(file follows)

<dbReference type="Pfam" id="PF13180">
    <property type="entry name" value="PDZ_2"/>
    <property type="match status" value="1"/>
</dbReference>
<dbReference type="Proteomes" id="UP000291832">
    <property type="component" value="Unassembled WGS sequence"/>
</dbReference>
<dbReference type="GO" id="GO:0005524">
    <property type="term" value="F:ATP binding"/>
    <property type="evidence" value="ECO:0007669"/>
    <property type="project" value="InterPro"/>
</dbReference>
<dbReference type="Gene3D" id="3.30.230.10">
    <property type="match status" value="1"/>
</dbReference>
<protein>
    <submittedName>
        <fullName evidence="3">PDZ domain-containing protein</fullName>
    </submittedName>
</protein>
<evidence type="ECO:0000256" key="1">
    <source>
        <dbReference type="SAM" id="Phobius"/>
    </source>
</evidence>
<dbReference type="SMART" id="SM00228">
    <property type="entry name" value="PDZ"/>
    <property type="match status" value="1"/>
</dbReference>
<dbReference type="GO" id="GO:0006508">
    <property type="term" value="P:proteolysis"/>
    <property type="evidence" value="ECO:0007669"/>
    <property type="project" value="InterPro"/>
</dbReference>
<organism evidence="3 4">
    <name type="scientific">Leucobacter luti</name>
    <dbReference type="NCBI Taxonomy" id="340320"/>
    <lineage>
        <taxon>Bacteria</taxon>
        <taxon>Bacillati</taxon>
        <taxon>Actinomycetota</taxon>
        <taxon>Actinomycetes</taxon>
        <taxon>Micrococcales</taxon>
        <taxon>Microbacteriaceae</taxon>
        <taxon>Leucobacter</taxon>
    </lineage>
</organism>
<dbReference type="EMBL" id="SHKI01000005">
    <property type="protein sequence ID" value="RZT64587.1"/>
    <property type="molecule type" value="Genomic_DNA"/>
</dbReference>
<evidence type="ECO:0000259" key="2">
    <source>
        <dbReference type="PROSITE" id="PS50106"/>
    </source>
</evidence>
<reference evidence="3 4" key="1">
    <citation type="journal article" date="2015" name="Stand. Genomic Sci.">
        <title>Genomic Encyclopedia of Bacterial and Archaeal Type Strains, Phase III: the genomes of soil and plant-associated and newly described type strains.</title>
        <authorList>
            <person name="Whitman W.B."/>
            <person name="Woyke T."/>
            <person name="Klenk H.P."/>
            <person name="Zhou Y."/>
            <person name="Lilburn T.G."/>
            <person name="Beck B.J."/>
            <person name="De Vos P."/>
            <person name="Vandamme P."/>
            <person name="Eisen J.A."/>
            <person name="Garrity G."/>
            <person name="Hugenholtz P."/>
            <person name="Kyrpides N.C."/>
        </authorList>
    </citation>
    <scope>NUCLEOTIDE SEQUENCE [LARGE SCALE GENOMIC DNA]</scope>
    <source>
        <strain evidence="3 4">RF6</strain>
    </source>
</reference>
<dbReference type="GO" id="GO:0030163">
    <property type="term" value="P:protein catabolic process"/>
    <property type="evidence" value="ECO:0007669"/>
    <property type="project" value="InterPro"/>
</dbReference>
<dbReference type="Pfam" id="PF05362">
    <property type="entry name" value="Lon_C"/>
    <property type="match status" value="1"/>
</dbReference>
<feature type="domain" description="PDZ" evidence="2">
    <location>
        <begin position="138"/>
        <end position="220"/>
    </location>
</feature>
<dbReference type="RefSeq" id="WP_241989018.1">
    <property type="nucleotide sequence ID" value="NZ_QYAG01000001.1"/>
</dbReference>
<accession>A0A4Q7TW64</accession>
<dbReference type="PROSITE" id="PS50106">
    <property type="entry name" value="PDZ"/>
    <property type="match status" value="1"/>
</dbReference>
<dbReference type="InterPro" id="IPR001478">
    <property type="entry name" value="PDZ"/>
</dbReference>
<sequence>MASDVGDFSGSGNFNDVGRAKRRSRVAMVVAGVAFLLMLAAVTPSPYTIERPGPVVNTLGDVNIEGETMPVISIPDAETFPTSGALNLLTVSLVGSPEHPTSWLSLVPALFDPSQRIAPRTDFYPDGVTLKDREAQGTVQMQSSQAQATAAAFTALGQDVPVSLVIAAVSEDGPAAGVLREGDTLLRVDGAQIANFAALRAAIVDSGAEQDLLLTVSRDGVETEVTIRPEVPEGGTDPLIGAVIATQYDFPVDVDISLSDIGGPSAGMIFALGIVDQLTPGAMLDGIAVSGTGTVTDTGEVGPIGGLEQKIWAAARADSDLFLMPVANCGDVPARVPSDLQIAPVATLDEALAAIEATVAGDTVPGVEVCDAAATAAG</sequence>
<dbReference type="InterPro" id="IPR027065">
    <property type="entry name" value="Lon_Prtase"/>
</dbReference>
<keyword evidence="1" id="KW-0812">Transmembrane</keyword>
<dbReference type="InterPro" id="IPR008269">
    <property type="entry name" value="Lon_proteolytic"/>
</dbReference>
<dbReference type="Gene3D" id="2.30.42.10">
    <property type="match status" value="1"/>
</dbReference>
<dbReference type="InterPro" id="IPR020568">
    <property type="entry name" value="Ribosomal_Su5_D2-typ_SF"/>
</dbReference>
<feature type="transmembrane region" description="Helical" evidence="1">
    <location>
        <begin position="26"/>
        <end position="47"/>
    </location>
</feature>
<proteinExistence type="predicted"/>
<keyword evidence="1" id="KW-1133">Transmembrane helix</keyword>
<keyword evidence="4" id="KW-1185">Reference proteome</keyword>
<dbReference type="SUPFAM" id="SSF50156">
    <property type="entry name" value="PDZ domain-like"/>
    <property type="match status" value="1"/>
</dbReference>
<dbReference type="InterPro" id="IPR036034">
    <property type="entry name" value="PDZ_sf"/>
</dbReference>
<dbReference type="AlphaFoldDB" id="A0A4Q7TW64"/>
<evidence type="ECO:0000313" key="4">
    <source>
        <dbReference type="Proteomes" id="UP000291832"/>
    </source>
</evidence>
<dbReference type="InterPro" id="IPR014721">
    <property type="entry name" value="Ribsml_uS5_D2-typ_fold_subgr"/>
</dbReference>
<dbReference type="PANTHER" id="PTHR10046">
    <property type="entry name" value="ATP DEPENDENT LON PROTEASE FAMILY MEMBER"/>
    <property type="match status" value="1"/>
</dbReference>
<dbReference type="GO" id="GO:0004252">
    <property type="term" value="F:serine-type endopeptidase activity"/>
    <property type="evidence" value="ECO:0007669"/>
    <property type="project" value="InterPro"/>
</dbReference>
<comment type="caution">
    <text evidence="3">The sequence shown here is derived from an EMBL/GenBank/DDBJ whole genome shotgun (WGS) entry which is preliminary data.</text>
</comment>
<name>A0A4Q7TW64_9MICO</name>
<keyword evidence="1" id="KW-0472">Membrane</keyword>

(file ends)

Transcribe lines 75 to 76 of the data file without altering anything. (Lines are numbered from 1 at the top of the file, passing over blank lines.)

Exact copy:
    <scope>NUCLEOTIDE SEQUENCE [LARGE SCALE GENOMIC DNA]</scope>
    <source>